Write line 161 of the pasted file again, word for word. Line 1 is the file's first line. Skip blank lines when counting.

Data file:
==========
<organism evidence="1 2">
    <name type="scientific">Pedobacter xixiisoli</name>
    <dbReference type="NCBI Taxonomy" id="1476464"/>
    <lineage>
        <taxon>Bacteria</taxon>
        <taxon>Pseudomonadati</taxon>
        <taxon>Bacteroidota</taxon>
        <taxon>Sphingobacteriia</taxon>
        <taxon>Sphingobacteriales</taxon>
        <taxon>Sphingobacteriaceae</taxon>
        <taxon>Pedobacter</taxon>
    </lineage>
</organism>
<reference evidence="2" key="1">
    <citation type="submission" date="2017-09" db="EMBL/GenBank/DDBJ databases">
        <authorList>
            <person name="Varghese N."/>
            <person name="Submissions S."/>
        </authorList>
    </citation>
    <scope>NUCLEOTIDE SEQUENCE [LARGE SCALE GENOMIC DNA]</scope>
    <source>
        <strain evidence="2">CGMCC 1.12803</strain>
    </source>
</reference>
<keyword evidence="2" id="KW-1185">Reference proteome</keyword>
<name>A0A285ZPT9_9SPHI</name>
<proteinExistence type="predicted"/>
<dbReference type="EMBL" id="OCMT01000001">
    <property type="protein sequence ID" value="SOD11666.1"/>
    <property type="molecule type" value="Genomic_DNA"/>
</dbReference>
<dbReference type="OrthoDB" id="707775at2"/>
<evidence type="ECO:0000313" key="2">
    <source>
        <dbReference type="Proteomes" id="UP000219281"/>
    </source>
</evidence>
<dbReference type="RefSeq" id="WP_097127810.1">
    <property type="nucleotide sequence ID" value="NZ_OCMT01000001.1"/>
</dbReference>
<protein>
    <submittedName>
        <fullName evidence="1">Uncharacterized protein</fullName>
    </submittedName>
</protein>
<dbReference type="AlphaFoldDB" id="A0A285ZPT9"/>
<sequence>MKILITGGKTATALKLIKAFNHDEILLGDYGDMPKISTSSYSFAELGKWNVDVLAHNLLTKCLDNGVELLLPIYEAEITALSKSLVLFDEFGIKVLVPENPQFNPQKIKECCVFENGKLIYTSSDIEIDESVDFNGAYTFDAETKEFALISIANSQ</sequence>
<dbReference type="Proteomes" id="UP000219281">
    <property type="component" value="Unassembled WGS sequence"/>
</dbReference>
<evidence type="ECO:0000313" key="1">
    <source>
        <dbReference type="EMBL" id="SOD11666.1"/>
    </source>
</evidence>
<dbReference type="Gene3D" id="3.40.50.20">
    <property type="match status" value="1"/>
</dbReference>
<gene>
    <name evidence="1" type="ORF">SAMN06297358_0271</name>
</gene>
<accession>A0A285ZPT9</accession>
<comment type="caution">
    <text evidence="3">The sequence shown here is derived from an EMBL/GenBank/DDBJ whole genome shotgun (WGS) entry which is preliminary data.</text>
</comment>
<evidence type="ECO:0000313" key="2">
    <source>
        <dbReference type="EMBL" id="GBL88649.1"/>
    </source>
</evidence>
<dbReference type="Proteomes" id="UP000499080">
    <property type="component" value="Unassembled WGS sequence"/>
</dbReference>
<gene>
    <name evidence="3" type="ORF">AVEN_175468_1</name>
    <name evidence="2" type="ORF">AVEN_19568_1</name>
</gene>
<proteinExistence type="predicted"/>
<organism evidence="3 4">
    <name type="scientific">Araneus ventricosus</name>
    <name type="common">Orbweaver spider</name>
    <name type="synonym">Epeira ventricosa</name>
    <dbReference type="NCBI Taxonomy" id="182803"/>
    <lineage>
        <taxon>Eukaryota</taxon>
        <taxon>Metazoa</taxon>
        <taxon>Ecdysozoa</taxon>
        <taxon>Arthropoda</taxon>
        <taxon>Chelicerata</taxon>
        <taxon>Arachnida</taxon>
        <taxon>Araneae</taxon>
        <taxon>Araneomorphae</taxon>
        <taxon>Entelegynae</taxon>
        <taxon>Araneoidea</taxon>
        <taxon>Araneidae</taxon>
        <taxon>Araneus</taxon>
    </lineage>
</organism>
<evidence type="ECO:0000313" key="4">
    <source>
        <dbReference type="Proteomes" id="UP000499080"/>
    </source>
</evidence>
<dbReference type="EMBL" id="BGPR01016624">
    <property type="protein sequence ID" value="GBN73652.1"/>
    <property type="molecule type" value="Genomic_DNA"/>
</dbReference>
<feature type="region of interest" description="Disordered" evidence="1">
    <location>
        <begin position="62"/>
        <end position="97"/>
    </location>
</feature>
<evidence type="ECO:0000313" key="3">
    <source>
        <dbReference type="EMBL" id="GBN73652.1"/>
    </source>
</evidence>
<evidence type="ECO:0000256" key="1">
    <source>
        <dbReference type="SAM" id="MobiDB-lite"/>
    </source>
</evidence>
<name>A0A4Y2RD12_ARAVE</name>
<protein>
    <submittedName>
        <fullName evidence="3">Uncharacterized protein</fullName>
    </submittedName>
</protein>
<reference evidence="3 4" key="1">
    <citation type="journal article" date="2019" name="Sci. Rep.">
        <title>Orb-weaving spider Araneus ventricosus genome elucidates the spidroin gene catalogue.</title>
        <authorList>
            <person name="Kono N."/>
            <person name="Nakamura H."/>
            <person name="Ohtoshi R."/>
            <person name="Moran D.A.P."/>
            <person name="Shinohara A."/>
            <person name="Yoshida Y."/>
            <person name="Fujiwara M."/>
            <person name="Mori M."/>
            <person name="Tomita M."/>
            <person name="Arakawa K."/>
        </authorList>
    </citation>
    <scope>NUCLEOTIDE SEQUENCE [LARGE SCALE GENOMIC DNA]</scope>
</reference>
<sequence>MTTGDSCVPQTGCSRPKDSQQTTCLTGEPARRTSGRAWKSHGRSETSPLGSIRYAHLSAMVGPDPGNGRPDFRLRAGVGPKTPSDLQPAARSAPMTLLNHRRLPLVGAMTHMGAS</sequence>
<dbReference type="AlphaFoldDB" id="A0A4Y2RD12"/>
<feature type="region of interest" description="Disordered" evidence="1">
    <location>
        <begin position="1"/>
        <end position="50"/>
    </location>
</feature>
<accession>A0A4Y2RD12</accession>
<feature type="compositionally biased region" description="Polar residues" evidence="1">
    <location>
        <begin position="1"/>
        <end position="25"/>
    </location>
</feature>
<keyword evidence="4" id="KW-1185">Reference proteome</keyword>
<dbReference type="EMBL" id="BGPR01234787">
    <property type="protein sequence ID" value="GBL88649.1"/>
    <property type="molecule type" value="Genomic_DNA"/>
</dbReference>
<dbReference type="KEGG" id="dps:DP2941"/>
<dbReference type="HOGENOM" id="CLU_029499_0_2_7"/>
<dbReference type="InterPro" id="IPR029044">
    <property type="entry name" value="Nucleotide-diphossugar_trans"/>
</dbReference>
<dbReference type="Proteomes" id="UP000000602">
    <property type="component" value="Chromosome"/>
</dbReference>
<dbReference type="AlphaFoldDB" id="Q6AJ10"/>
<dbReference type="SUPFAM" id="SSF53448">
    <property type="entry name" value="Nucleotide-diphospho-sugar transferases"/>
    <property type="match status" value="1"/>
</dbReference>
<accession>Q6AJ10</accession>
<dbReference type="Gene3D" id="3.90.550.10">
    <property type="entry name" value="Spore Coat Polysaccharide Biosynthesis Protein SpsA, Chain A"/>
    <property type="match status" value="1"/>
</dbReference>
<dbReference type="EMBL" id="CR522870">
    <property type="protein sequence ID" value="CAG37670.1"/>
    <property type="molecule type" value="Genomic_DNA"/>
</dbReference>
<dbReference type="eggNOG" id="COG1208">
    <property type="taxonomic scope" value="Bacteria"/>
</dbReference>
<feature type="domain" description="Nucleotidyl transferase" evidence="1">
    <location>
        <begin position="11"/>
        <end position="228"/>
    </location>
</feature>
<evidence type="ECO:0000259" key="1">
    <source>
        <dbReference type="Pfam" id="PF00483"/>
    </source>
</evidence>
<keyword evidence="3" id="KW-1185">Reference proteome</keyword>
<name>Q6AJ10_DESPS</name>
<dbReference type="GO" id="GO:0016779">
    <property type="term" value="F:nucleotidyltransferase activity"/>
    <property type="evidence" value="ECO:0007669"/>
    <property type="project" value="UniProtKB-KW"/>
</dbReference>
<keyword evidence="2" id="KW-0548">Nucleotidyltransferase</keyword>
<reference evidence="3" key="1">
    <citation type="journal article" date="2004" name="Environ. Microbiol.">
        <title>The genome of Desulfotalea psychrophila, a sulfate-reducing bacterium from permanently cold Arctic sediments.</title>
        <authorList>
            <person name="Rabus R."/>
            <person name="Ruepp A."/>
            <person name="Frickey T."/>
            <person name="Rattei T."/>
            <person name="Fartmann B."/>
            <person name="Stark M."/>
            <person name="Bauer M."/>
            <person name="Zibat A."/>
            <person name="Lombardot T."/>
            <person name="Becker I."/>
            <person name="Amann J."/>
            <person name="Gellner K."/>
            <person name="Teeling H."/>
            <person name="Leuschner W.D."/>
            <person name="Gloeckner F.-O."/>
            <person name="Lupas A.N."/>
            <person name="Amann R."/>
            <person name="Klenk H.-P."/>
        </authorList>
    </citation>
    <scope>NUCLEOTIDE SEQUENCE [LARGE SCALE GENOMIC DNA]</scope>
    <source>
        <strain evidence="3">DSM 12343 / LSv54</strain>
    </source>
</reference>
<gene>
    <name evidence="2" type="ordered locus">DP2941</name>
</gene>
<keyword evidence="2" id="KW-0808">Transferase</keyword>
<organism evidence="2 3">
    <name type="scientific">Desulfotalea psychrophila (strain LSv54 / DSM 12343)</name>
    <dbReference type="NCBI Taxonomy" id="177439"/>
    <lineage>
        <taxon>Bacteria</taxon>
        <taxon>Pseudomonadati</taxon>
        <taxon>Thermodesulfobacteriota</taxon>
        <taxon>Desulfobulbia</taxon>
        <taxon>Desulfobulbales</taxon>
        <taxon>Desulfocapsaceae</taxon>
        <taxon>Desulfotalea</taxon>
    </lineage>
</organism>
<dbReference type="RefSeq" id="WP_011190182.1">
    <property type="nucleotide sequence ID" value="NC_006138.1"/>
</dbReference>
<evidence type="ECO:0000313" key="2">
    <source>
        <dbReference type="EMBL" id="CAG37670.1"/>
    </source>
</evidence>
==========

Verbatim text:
        <end position="25"/>